A portrait of a jazz pianist as a rolling stone

Jim Lester's global life settles in, for now

profile

September 22, 2006|By Mary Johnson | Mary Johnson,Special to The Sun

James T. Lester was a psychologist in Beverly Hills. He climbed Mount Everest. He traveled throughout the Caribbean and Central America during two years in the Peace Corps.

The globetrotting free spirit, who is known as Jim professionally, has settled down in Annapolis - on the stool of a piano.

At two recent gigs, with Brooks Tegler's Little Big Band at Loews Powerhouse and as part of a trio with bassist Joe Byrd and saxophonist Larry Prascus at 49 West Coffeehouse, Winebar and Gallery, Lester showed grace.

He has a rare ability to move from a single note to block chords in the manner of legendary pianist George Shearing.

At the August jam session at 49 West, Lester deftly created a mellow mood with Byrd and Prascus in a Duke Ellington set of "Take the A Train," "What Am I Here For?" and "Mood Indigo."

Between sets, Lester moved from conversing in jazz to chatting affably about where life has taken him.

With a carpe diem mentality, he has touched more bases than most of us dream of.

Lester's education at Northwestern University was interrupted by a year in the Army, where he found a niche as a musician playing piano in a small group and trombone in a big band.

After earning a Ph.D. in psychology at the University of California at Los Angeles, he taught at military bases in Munich for two years then headed to Beverly Hills for five years.

In 1964, Lester jumped at the chance to do psychological research on stress among Mount Everest mountain climbers. He climbed to 21,500 feet and stayed there for a month.

After the expedition, he married a European who was a Pam Am flight attendant and settled in the Los Angeles area for three years.

Next came a move to St. Croix in the Virgin Islands for a Peace Corps Training Center stint as a selection officer, a job that involved trips through the Caribbean and to South America and Africa.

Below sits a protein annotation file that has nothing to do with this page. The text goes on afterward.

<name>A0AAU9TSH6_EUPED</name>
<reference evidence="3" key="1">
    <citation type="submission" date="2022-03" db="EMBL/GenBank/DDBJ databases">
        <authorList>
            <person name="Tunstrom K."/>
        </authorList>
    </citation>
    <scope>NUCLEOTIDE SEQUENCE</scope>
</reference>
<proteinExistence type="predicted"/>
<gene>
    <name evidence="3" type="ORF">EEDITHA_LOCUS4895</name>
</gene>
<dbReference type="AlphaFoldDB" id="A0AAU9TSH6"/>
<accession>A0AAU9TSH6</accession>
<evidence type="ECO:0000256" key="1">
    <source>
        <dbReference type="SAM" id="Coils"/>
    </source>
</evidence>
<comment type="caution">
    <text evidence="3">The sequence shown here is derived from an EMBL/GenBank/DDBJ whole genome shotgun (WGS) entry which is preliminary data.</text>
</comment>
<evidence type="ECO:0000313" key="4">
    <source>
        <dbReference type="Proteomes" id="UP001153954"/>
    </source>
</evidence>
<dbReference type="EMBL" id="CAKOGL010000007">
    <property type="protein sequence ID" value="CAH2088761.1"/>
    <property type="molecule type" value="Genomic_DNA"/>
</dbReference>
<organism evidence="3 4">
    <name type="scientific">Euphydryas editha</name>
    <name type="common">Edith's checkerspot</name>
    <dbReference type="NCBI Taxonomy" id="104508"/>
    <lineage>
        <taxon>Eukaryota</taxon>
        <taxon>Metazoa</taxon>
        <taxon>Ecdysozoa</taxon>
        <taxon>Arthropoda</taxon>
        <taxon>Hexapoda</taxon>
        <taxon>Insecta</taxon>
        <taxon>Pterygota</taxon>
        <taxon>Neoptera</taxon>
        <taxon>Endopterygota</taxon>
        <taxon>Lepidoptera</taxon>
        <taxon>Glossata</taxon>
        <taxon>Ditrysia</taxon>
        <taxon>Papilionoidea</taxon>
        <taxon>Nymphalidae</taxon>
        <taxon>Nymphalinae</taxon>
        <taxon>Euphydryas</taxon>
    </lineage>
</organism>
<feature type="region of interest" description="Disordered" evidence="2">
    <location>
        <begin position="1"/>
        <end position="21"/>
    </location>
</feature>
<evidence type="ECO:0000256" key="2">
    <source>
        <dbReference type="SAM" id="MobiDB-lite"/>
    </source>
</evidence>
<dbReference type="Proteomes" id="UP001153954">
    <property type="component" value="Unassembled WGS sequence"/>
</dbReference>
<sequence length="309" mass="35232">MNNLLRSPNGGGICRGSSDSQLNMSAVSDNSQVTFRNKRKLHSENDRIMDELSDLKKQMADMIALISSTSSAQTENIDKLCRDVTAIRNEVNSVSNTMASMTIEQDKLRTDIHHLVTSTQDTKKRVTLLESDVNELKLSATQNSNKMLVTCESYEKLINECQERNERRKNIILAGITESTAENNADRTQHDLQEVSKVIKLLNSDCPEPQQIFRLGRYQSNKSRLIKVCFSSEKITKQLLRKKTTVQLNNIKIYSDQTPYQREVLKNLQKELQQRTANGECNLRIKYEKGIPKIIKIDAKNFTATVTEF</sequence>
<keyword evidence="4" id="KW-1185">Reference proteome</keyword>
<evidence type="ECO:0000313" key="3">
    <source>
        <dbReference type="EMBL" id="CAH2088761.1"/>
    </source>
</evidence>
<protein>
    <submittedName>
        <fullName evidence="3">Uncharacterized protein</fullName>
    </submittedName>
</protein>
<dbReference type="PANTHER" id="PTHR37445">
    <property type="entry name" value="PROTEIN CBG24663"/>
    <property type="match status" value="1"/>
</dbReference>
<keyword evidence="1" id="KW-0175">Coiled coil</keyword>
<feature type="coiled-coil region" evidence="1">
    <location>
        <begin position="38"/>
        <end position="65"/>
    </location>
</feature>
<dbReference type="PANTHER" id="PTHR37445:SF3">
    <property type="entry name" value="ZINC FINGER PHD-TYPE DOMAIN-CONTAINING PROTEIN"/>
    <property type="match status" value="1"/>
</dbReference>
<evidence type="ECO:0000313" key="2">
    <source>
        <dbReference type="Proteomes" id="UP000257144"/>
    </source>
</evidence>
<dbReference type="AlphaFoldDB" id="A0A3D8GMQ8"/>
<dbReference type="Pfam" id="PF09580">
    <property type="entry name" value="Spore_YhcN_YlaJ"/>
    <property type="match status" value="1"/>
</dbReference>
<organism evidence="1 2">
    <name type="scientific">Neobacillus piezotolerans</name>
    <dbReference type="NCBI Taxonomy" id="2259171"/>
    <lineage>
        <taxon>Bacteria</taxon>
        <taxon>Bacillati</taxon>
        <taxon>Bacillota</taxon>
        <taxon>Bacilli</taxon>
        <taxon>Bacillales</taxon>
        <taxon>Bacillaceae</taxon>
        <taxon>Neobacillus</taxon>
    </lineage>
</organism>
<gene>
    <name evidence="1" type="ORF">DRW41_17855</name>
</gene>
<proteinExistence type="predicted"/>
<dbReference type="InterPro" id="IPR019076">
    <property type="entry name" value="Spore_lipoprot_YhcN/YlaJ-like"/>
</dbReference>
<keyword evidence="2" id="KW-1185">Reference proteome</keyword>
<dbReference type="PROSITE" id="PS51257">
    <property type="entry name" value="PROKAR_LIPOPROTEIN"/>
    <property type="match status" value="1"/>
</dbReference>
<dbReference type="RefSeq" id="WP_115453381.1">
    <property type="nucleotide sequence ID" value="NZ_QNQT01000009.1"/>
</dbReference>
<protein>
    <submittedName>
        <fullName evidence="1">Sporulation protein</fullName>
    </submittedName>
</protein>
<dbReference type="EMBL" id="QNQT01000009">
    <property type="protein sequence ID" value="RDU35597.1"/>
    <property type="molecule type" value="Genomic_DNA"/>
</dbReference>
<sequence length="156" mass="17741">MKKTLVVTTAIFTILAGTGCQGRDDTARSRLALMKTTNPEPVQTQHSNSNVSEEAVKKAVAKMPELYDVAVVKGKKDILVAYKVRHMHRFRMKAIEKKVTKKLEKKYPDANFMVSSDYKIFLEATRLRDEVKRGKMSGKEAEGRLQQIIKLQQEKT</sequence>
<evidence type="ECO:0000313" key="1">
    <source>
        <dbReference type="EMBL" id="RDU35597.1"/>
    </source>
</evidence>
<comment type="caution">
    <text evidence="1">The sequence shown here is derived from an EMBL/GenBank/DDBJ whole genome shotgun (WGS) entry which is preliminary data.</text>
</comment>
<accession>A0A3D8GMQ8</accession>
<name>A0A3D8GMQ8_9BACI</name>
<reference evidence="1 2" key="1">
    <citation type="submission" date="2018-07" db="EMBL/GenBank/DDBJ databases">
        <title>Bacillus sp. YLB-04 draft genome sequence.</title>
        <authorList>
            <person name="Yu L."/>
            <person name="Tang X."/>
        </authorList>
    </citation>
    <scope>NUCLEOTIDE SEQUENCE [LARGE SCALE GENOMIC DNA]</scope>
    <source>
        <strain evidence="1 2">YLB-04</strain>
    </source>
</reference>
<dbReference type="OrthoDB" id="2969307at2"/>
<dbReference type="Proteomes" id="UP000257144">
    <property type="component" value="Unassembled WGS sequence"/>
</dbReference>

Lester served three years as department chairman at Bridgewater State College in Massachusetts, then moved to London to report on scientific developments in psychology in Europe for the U.S. Office of Naval Research.

After a few more turns in the road, Lester wound up in 1984 managing ONR programs in Washington. He retired in 1988.

Sixteen years ago he and his wife, Valerie, moved to Annapolis, where both have pursued writing careers; she has published two books, and he has written a biography of pianist Art Tatum, Too Marvelous For Words.

The 70-something writer/researcher and photographer seems foremost a musician who is available as a trombonist - and as a pianist.

Lester's fascinating life experiences can be heard in his music. His keyboard artistry reflects the casual sophistication of a life well lived.

At times he seems to play two wonderfully compatible tunes in counterpoint, weaving them into an intriguing whole.

His trick of occasionally dropping end notes in a kind of musical shorthand forces those fixated with lyrics to supply them silently.

Lester prefers accompanying singers, which requires special talent. Sharing a singer's remark that admittedly pleased him "mightily," Lester recalled that vocalist Teresa Seise said of his accompanying her: "To me your playing is like Fred Astaire's dancing." His response: "I want that on my gravestone."

Lester has also composed a few songs. One called "Swan Song" struck me as uniquely attractive. He also knows how to arrange music.

"Jim supplied 22 to 23 arrangements for the successful `Girls Singers Show saluting Doris Day, Rosemary Clooney and Peggy Lee' that we did at Towson University this summer," said jazz impresario John Tegler.

Tegler has also engaged Lester as musical director for segments during the celebration Sunday of Severna Park's centennial.

This free event will be held at Severna Park Elementary School from noon until about 6 p.m. with a lineup that includes the U.S. Army Jazz Ambassadors, a vintage fashion show with period dance demonstrations and the recreation of a Bob Hope 1940s radio show.

For more information, call Betty Winkelmeyer Wells at 410-647-6452.

Baltimore Sun Articles
|
|
|
Please note the green-lined linked article text has been applied commercially without any involvement from our newsroom editors, reporters or any other editorial staff.